The day is marked with music and dancing on the streets. The Kurdish people dress in traditional clothes and gather outside the cities to light fires. It has similarities with the tradition of bonfire night in Scotland – without the religious sectarianism.

Tonight, Glasgow’s Newroz will be celebrated from 4pm to 8pm in Glasgow Bowling Green, near Kenmure Street, in Pollokshields. And another this Saturday in Garnethill Multicultural Centre from 6pm-10pm. You are welcome to join.

Heritage and culture is all around us if we choose to see it. Be it the many festivals and celebrations happening this spring, or the world’s largest winter music festival of traditional music: Celtic Connections. These cultural celebrations and interactions can lead to understanding of one’s culture and pride of where we come from and where we are going together.

Every January, the city’s Celtic Connections festival welcomes more than 2,000 artists from across the globe to take part in 300 events on 35 city stages as part of an incredible celebration of traditional and folk music.


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Some people were sceptical in the 1990s as to whether Glasgow could reinvent itself as a city of culture, but they’ve been shown to be wrong.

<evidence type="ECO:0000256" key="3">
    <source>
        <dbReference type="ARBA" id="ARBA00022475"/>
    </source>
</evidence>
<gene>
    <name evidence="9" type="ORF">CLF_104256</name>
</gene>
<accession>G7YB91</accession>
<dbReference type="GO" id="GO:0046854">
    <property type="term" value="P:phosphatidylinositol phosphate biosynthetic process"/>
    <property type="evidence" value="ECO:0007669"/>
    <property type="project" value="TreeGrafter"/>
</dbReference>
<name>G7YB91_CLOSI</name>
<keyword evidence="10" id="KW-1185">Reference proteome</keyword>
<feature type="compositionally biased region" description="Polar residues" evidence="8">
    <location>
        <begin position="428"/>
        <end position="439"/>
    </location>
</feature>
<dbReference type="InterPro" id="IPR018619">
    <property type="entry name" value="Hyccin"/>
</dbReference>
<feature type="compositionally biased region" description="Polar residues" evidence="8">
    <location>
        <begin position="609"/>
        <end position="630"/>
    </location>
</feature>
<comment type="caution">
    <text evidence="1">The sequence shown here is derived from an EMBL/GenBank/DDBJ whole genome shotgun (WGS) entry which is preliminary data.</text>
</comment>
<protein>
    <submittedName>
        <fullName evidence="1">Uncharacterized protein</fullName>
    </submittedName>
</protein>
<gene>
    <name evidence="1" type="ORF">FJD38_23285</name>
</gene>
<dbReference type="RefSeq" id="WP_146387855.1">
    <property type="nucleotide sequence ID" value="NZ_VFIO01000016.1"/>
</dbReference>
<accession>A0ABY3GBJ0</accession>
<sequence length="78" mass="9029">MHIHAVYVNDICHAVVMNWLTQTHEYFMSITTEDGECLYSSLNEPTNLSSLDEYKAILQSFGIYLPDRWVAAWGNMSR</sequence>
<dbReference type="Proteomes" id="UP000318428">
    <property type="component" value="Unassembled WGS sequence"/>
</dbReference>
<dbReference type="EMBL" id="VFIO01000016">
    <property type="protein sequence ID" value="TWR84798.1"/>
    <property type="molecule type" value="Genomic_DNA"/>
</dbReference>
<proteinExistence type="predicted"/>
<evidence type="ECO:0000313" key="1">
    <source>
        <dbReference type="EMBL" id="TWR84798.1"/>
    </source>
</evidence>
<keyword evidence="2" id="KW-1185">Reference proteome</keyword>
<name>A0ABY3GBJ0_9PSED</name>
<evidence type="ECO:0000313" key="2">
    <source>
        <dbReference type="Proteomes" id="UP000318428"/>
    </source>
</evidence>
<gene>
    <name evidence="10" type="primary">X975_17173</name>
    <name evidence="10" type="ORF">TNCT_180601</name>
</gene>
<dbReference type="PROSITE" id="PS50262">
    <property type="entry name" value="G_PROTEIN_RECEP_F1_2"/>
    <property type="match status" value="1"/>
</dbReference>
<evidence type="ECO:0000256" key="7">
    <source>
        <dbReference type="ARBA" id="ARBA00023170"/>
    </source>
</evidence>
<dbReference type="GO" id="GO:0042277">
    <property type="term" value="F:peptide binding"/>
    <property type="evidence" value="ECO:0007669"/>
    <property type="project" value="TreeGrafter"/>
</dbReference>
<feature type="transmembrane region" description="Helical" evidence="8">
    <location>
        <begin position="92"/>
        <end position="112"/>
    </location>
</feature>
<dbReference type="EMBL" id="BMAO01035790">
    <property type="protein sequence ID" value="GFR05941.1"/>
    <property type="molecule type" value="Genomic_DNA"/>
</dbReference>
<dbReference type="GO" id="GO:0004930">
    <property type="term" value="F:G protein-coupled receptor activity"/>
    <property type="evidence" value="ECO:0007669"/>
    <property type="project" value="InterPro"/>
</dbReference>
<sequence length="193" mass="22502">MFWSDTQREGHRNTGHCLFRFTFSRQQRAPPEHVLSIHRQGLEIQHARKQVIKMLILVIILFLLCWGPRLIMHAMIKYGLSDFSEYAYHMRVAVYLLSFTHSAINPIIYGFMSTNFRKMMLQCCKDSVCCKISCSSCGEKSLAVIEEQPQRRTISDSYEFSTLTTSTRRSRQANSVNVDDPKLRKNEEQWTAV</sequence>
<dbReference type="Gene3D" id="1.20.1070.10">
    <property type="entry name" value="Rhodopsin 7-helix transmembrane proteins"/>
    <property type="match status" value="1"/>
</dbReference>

Nearby, Paisley was unsuccessful in its City of Culture bid in 2017 but I’m looking forward to seeing the legacy in 2024 with the opening of the new museum and cultural attractions in the only town/city in Britain never to elect a Tory MP.

But we should also never forget that much of our own culture and infrastructure is a product of imperialism. It was built on tobacco and cotton harvested by enslaved black people and the profits from people starved and forced off their land into backbreaking heavy industries.

But out of such terrible events, Glasgow can create a new future. I have always believed that we would have a stronger cultural diversity in an independent Scotland. Benefiting from freedom of movement within Europe and beyond – where artist and creative professionals could come to Scotland and we could remove barriers of visa restrictions and vice versa for Scottish artists touring in the EU and the world. Independence would also allow Scotland to be a member of multilateral institutions, like the Council of Europe and UNESCO.